“Jurassic Park 3D” stomped into theaters last weekend and made an impressive $18.6 million. With 3D post-conversions costing between $10 million and $20 million and advertising probably costing around $12 million more, it looks like the re-release will make money for Universal Pictures. But how long will audiences keep paying to watch movies they’ve already seen before?
3D, for better or worse, has been a huge component of movie revenue since “Avatar.” In 2010, almost 15 percent of market share from the top five movie studios in the U.S. came from 3D. The amount of money made from 3D has decreased slightly since then, but it’s obvious that, unlike in the 50s, 3D is here to stay.
Part of almost every major studio’s 3D strategy nowadays is to re-release popular movies from their archives. Movies that have sold exceptionally well on home video or get a lot of play on television are usually picked for 3D post-conversion because they have high replay value for audiences, so studios assume that people will be willing to shell out money to see these movies again.
The first significant 3D re-release in recent years actually happened a couple of months before “Avatar.” In October 2009, Disney released a double-bill of “Toy Story” and “Toy Story 2” which eventually made $30.7 million. But because that was pre-“Avatar,” the 3D didn’t get much attention. “The Lion King,” re-released in 2011, turned heads when it debuted to No. 1 at the box office in September, stayed at the spot for a second week and made $94.2 million. But since then, the grosses for Disney’s 3D re-releases have declined. “Beauty and the Beast” made much less — only $47.6 million domestically in 2012. Later that year, “Finding Nemo,” despite being the best-selling home video release of all time, made only $41.1 million in a 3D run. And just last year, “Monsters Inc.” made only $33.8 million in a 3D re-release. Studios are trying to figure out if re-releasing popular home video movies is a good strategy. Sure, people might want to watch Rafiki raise Simba on the promontory of Pride Rock or Dory urging Nemo to just keep swimming, just keep swimming, just keep swimming, but maybe not too many people would pay to watch it in theaters at an increased price when they already own the movie on DVD.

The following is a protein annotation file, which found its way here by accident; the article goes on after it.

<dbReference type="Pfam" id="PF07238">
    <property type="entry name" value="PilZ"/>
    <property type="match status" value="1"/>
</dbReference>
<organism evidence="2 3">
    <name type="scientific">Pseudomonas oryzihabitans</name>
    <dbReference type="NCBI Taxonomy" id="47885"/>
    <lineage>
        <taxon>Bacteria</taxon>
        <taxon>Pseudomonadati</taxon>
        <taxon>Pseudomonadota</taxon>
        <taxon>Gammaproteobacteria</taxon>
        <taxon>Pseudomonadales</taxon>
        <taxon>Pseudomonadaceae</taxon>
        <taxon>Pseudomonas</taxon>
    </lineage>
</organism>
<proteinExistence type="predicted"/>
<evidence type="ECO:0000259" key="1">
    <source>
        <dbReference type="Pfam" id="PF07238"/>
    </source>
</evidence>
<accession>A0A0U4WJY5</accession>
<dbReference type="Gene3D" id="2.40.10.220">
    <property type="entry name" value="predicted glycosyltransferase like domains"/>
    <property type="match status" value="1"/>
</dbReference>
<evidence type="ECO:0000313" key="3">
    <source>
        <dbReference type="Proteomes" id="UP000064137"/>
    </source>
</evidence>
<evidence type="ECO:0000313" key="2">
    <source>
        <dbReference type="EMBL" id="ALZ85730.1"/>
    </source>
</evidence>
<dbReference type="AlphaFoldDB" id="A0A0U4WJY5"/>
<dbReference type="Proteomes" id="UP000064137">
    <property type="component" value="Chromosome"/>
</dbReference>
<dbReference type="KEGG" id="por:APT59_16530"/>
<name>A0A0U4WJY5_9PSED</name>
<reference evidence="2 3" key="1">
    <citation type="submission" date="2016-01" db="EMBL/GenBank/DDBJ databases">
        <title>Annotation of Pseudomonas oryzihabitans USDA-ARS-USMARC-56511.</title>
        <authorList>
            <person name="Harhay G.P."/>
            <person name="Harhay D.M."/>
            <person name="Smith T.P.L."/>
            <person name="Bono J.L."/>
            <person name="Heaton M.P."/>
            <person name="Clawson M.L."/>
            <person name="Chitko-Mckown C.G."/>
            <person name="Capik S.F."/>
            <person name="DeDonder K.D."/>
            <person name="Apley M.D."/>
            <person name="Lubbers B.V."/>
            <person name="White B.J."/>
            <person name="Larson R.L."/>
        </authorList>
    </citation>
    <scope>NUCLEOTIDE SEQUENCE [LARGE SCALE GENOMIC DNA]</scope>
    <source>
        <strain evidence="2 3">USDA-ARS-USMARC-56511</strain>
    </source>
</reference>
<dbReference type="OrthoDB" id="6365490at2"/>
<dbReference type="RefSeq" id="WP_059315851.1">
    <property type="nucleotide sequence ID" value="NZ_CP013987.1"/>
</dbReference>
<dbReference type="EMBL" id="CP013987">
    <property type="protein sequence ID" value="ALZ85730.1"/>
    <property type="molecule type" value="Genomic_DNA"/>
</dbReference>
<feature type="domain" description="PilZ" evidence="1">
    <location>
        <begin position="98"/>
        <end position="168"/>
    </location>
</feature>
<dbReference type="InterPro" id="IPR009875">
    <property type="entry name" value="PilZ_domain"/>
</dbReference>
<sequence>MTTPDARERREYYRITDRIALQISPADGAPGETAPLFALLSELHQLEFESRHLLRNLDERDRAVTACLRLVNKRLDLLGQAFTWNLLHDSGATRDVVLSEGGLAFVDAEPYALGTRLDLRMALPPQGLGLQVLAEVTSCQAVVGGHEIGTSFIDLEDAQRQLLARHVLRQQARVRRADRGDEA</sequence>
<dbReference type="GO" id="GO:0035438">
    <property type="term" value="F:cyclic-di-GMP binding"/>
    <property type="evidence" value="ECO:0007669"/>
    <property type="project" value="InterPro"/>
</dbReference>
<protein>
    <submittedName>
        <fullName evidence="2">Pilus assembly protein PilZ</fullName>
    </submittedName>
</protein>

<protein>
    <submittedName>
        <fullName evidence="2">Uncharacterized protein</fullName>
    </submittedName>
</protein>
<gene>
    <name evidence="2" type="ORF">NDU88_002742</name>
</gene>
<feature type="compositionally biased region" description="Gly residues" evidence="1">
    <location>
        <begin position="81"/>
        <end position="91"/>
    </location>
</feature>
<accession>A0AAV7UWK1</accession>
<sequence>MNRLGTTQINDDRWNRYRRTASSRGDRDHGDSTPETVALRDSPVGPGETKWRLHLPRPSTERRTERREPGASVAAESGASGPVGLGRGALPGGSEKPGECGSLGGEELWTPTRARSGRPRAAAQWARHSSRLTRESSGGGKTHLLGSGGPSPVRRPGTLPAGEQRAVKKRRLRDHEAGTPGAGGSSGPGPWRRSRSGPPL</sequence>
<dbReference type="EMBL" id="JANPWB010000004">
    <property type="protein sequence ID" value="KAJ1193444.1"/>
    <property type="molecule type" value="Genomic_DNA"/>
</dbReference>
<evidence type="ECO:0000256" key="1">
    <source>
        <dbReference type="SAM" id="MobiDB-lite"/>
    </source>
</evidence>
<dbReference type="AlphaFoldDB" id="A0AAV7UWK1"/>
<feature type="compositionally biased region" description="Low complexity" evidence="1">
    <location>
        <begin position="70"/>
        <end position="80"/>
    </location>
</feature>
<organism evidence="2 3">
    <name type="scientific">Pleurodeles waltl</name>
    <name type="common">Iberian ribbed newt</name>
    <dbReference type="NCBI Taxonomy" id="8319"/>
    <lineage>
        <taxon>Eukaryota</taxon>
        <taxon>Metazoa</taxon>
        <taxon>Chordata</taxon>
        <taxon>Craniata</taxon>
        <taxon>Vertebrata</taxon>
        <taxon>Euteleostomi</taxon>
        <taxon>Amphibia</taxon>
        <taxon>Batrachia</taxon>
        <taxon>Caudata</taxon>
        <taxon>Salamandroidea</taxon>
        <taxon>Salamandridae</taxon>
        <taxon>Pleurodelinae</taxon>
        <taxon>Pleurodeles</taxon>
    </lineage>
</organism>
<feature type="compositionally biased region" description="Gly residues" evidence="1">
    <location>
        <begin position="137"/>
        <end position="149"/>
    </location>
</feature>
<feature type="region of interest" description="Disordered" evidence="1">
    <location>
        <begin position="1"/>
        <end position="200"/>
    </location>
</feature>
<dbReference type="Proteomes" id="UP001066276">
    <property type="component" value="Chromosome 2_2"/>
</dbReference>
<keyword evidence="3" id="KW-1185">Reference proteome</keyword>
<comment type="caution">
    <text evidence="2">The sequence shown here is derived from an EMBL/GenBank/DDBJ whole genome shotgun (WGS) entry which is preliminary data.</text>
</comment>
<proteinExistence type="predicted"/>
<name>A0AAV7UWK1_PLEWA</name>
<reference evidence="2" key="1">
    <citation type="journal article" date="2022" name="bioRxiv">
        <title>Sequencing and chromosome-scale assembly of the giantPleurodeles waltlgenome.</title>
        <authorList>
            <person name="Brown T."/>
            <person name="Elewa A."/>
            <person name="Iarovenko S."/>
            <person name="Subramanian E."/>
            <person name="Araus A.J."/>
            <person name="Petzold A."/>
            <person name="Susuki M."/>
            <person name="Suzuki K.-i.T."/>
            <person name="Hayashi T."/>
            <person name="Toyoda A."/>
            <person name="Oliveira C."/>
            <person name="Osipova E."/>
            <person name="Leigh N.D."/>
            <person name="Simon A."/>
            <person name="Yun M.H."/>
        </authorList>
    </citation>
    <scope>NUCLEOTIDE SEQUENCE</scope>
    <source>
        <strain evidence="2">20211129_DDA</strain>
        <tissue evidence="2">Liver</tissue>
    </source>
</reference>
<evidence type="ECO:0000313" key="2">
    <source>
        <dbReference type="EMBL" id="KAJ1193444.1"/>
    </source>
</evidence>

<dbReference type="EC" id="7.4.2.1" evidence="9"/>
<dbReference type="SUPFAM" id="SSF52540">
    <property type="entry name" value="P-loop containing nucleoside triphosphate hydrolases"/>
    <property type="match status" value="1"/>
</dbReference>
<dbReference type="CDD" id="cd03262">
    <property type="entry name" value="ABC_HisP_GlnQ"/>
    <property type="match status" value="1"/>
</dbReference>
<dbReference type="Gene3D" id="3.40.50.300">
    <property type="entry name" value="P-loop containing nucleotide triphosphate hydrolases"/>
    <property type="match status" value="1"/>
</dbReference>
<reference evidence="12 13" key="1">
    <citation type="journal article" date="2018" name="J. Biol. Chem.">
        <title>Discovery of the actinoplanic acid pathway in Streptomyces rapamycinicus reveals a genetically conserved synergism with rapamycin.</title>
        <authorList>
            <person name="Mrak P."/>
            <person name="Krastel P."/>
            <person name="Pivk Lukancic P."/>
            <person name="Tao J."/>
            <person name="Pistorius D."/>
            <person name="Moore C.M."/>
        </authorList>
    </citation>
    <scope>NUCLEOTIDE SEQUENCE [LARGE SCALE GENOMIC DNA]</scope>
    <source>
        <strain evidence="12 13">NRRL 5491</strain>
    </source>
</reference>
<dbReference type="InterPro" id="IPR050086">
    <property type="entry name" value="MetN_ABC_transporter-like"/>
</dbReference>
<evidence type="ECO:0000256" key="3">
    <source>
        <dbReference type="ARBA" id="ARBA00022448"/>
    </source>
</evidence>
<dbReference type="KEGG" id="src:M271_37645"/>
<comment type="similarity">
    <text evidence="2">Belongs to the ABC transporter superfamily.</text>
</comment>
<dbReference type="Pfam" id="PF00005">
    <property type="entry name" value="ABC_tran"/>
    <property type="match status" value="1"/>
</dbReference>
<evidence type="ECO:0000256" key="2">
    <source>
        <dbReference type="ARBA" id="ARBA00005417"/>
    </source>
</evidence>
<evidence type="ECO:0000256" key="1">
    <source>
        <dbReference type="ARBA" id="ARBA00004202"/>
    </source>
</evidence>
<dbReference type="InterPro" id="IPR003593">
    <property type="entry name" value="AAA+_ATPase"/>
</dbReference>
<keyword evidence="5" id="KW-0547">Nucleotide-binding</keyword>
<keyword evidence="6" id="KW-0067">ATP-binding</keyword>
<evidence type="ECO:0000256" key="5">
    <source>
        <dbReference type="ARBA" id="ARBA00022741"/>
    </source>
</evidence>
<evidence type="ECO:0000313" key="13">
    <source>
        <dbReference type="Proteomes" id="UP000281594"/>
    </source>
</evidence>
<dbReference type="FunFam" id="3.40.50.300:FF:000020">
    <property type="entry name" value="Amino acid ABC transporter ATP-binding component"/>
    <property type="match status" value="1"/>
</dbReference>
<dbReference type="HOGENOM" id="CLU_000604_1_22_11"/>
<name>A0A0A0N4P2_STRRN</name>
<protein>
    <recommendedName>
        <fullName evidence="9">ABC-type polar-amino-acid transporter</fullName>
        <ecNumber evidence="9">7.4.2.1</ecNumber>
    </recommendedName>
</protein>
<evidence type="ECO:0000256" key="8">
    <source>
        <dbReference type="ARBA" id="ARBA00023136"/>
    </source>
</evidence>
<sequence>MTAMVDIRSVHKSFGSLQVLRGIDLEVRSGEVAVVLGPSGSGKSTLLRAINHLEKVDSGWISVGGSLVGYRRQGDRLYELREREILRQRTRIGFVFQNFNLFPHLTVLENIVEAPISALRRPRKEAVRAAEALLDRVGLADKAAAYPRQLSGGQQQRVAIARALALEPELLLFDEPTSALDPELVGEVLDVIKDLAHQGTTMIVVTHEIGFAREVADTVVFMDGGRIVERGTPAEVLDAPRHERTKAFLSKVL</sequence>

To keep the “Star Wars” gravy train going, Fox is re-releasing all of the “Star Wars” films in 3D. However, they decided to go in numerical order and begin with “The Phantom Menace,” which had enough fans to pull in $43.5 million domestically. Disappointed by the grosses, Lucasfilm initially decided to cut marketing costs by releasing “Episode II” and “Episode III” at the same time, but later shut down the project altogether to focus on “Episode VII.”
“Titanic,” the highest-grossing film of all time before “Avatar,” is an important part of this story. The movie made $57.8 million domestically, but its big success was overseas. Elsewhere, it made an incredible $285.7 million. $145 million came from China, where the movie was never released before.
And that’s where the money lies for a 3D re-release. A few tens of millions in theatrical grosses in the domestic market isn’t a big deal when it comes to covering the costs of converting a movie to 3D, especially when marketing costs are factored in. The big money comes from overseas, in markets such as China and Russia, where theater-going has increased significantly in the past couple of decades. So many people in those markets never got a chance to see these popular movies in theaters, and a 3D re-release gives them the opportunities to do so.
Furthermore, a 3D re-release is an investment in the future. It’s only a matter of time until 3D-capable televisions are standard in every home. For home releases that have sold well, such as “Titanic,” the “Star Wars” series, Disney family movies and, most recently, “Jurassic Park,” 3D Blu-rays will make plenty of money in their own right.